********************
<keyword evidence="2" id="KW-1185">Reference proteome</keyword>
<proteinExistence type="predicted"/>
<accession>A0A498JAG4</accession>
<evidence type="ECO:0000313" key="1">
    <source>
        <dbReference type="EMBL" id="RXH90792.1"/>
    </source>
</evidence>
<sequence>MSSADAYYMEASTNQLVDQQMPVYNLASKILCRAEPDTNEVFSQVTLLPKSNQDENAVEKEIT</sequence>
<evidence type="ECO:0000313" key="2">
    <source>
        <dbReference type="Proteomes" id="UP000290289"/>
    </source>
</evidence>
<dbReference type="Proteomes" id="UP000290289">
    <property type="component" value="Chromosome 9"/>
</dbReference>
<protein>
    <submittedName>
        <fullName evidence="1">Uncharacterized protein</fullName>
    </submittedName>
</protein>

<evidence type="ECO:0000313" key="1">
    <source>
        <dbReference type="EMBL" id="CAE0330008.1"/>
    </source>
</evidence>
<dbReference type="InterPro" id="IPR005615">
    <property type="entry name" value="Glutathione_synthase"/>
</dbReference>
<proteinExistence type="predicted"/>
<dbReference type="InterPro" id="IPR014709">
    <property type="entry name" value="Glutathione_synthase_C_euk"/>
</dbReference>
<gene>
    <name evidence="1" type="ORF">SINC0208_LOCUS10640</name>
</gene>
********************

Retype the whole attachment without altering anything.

<keyword evidence="2" id="KW-1185">Reference proteome</keyword>
<proteinExistence type="predicted"/>
<accession>A0A498JAG4</accession>
<evidence type="ECO:0000313" key="1">
    <source>
        <dbReference type="EMBL" id="RXH90792.1"/>
    </source>
</evidence>
<sequence>MSSADAYYMEASTNQLVDQQMPVYNLASKILCRAEPDTNEVFSQVTLLPKSNQDENAVEKEIT</sequence>
<evidence type="ECO:0000313" key="2">
    <source>
        <dbReference type="Proteomes" id="UP000290289"/>
    </source>
</evidence>
<dbReference type="Proteomes" id="UP000290289">
    <property type="component" value="Chromosome 9"/>
</dbReference>
<protein>
    <submittedName>
        <fullName evidence="1">Uncharacterized protein</fullName>
    </submittedName>
</protein>

<evidence type="ECO:0000313" key="1">
    <source>
        <dbReference type="EMBL" id="CAE0330008.1"/>
    </source>
</evidence>
<dbReference type="InterPro" id="IPR005615">
    <property type="entry name" value="Glutathione_synthase"/>
</dbReference>
<proteinExistence type="predicted"/>
<dbReference type="InterPro" id="IPR014709">
    <property type="entry name" value="Glutathione_synthase_C_euk"/>
</dbReference>
<gene>
    <name evidence="1" type="ORF">SINC0208_LOCUS10640</name>
</gene>